The frame of reference defines for us the way we respond to our lives and the unexamined assumptions that govern our interactions. Starting with the individual soul, we relate to the world generally from the standpoint of our desires and with the assumption that it is there to please and serve us. We are thus locked into an embrace with Nature which has been described by some as a bondage or a chain of cause and effect. The Gita refers to a “machinery” of Nature, operated by the action of the three Gunas or qualities, which drives all our action.
Yoga attempts to gain leverage on this machinery in order to surpass the limitations of our ordinary lives. In order to achieve this result, it is essential that a way be found to transcend the fixed framework or standpoint that governs our human lives. This transcendent standpoint must be outside the frame of reference in order to truly provide any real and substantive leverage.
Sri Aurobindo describes this transcendent standpoint as the focus on God, the Lord of creation, or the Absolute, outside of action and reaction, outside of all human considerations. One may find an analogy in our view of life on earth. Normally we experience that our earth is the center of the universe, and that the sun, the moon and the stars all rotate around the earth. Scientists determined that the earth actually rotated around the sun, and that the solar system travels through the galaxy. But the true and radical transcendent experience that can galvanize our way of seeing and acting came about for those individuals who traveled into outer space and looked down upon the earth and recognized that all of humanity, all of life on the planet is part of one fragile eco-system and is united.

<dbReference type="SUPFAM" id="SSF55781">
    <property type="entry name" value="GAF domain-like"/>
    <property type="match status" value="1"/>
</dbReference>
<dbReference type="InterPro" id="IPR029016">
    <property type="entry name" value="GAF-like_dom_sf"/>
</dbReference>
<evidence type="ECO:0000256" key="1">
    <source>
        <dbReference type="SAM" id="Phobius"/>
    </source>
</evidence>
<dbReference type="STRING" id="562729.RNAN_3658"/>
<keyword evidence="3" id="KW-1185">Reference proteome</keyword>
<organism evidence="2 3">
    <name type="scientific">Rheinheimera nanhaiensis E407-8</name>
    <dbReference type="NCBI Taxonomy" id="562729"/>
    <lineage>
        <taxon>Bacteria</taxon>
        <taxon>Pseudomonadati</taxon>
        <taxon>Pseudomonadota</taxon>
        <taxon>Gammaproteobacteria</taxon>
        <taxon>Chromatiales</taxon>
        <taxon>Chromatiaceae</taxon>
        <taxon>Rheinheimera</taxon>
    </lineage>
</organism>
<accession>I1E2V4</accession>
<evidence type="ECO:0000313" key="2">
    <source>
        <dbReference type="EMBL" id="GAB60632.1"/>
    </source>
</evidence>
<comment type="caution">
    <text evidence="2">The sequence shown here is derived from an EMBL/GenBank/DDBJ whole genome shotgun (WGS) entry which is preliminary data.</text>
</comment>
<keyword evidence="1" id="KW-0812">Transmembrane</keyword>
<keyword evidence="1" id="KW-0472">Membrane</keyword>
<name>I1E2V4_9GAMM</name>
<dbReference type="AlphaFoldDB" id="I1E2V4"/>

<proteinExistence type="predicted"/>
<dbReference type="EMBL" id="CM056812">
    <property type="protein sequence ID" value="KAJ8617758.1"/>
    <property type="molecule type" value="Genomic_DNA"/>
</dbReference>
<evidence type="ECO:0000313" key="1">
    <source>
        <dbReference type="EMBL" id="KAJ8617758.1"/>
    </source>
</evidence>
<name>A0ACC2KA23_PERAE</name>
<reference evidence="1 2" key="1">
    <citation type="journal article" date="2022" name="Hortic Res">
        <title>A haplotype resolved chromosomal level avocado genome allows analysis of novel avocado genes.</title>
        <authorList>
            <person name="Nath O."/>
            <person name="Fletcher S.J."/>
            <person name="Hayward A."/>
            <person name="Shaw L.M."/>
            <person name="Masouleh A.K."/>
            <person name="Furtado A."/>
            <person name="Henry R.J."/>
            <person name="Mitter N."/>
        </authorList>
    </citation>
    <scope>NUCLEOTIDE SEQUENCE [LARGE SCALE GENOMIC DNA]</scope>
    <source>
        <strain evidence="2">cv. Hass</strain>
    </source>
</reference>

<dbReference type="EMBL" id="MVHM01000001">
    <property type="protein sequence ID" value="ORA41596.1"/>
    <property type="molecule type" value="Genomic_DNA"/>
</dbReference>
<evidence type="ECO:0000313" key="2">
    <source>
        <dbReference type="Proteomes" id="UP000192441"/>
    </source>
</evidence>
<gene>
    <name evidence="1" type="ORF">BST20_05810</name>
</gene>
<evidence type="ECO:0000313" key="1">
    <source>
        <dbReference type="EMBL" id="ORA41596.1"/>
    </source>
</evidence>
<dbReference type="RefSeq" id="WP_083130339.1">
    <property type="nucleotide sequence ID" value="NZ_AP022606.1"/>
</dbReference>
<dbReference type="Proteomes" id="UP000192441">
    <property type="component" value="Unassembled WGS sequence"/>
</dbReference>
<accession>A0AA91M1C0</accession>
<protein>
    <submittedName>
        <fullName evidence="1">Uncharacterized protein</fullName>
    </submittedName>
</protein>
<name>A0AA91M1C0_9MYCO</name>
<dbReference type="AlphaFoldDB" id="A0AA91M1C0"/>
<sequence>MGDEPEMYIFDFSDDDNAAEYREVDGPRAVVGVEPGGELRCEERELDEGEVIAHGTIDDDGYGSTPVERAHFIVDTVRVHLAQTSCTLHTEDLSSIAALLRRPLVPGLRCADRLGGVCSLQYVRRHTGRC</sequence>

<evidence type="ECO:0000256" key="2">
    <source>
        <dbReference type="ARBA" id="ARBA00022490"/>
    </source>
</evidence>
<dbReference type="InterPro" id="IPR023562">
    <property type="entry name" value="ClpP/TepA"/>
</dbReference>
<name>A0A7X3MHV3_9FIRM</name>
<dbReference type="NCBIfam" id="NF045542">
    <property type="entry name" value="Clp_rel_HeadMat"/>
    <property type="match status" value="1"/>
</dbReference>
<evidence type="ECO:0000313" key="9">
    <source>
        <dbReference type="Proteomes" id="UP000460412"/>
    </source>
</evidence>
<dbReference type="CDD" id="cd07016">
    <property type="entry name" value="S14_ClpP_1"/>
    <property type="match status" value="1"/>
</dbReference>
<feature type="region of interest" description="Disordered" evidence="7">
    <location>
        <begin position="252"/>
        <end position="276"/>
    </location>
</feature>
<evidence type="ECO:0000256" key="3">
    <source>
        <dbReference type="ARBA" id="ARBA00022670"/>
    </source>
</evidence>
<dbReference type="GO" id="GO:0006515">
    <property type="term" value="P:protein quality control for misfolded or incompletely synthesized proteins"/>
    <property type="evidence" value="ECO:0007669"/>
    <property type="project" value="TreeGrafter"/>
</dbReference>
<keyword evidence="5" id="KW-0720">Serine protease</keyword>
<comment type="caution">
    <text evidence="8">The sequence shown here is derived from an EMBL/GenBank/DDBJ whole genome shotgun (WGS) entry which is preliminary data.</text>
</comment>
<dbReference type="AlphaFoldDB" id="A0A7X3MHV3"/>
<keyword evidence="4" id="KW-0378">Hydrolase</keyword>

To achieve the results sought by Yoga, a similar transformative experience is required that takes us out of our normal standpoint. “In practice three conceptions are necessary before there can be any possibility of Yoga; there must be, as it were, three consenting parties to the effort,–God, Nature and the human soul or, in more abstract terms, the Transcendental, the Universal and the Individual. If the individual and Nature are left to themselves, the one is bound to the other and unable to exceed appreciably her lingering march. Something transcendent is needed, free from her and greater, which will act upon us and her, attracting us upward to Itself and securing from her by good grace or by force her consent to the individual ascension.”
Sri Aurobindo, The Synthesis of Yoga, Introduction: The Conditions of the Synthesis, Chapter 4, The Systems of Yoga, pp. 26-27